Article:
That same day, ESPN.com's Adrian Wojnarowski and Zach Lowe reported that Cronin has told teams he's not willing to discuss any trades involving the six-time All-Star and that he wants to continue to build around Lillard long-term.

Even though a potential Lillard trade is fan fiction at this point, you're going to keep hearing about it. It just draws too many eyeballs.

"I go out here and I answer these questions over and over again, and somehow still it's people skeptical of what I say," Lillard said. "It is what it is. You can't trust nobody in this industry. That's all it is. The thing I know is, I am who I say I am. I say what I mean, and I mean what I say. You can criticize how I play or who I am as a player, that's one thing. But who I am as a person, the things I say, I mean them. That's one thing I can stand on. I know people can't challenge me on it."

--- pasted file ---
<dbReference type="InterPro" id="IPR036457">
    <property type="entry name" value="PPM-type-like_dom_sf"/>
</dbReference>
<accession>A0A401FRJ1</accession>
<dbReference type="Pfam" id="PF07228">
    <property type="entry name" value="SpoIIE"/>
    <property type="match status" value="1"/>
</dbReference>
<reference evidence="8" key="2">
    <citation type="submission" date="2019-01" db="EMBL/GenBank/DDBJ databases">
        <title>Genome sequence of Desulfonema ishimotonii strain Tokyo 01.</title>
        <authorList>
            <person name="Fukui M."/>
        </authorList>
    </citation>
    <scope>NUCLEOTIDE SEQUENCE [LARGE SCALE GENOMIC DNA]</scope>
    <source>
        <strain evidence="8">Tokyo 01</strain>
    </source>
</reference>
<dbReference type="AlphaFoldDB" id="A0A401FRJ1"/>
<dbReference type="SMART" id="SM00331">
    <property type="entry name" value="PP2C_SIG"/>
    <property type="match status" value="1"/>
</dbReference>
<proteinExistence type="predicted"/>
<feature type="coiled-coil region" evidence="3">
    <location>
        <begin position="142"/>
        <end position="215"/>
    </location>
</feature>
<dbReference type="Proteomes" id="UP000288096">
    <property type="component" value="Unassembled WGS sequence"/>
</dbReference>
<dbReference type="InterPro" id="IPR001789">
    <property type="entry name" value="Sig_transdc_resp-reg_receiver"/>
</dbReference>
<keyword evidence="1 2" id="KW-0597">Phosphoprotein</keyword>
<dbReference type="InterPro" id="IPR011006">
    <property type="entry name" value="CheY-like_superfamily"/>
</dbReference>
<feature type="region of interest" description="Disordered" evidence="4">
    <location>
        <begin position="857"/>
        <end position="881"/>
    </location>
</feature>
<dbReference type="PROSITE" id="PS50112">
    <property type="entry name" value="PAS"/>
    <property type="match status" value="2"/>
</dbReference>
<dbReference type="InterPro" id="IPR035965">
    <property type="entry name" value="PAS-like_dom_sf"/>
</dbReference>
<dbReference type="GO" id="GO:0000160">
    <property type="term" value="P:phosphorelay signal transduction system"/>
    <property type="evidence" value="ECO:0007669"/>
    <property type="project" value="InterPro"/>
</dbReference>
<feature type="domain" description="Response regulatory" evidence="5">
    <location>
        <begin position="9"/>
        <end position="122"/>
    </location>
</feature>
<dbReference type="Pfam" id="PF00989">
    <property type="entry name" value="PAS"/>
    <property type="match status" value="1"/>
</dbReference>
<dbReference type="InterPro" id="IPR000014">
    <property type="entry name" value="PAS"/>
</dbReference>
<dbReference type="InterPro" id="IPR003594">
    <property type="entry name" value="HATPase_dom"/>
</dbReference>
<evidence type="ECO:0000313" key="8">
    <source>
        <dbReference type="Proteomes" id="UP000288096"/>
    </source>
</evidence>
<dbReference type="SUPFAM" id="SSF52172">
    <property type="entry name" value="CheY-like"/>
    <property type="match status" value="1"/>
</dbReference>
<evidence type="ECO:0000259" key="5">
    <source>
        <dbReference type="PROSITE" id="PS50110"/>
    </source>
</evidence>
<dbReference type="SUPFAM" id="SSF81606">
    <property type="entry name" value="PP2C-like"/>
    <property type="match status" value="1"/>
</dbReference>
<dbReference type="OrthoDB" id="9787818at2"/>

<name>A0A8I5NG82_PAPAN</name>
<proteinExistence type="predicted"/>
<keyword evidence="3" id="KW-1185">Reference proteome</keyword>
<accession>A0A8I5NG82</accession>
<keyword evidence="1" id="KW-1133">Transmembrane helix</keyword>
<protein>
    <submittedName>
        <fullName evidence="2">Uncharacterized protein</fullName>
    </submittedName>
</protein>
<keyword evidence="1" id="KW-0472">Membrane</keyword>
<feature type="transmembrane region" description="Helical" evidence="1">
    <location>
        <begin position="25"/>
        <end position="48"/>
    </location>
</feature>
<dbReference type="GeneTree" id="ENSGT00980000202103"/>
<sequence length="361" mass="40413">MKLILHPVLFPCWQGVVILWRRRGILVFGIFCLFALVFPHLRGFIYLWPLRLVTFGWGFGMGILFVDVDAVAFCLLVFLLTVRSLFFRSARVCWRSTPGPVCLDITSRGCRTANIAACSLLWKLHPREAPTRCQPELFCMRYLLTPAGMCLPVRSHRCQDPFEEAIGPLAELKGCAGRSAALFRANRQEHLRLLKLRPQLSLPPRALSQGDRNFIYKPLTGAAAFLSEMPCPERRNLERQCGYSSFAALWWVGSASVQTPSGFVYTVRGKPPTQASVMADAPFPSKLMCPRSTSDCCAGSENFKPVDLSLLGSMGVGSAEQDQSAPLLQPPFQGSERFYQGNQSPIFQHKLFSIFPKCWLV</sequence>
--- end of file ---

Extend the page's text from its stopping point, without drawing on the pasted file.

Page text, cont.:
Instead, there's been a sort of concern-trolling about what Lillard needs to do to get the most out of the rest of his career. He needs to request a trade because it's "what's best for him," according to those continuing to push the narrative. The sentiment has even taken root in some corners of the Blazers fanbase on Twitter, where it's become common to read that Lillard "deserves" to play for a contender elsewhere.  

"They can't say they have my best interests [in mind] when I don't know them," Lillard said. "I've never told someone I don't know personally that I have their best interests and meant it, when I don't know them. They can continue to talk. They can continue to say what they're gonna say. It is what it is. I really don't care no more."

What's best for Damian Lillard? No one knows the answer to that better than he does. At this point, all anybody can do is take him at his word.


Sean Highkin covers the NBA for Bleacher Report. He is a graduate of the University of Oregon and lives in Portland. His work has been honored by the Pro Basketball Writers’ Association. Follow him on TwitterInstagram and in the B/R App.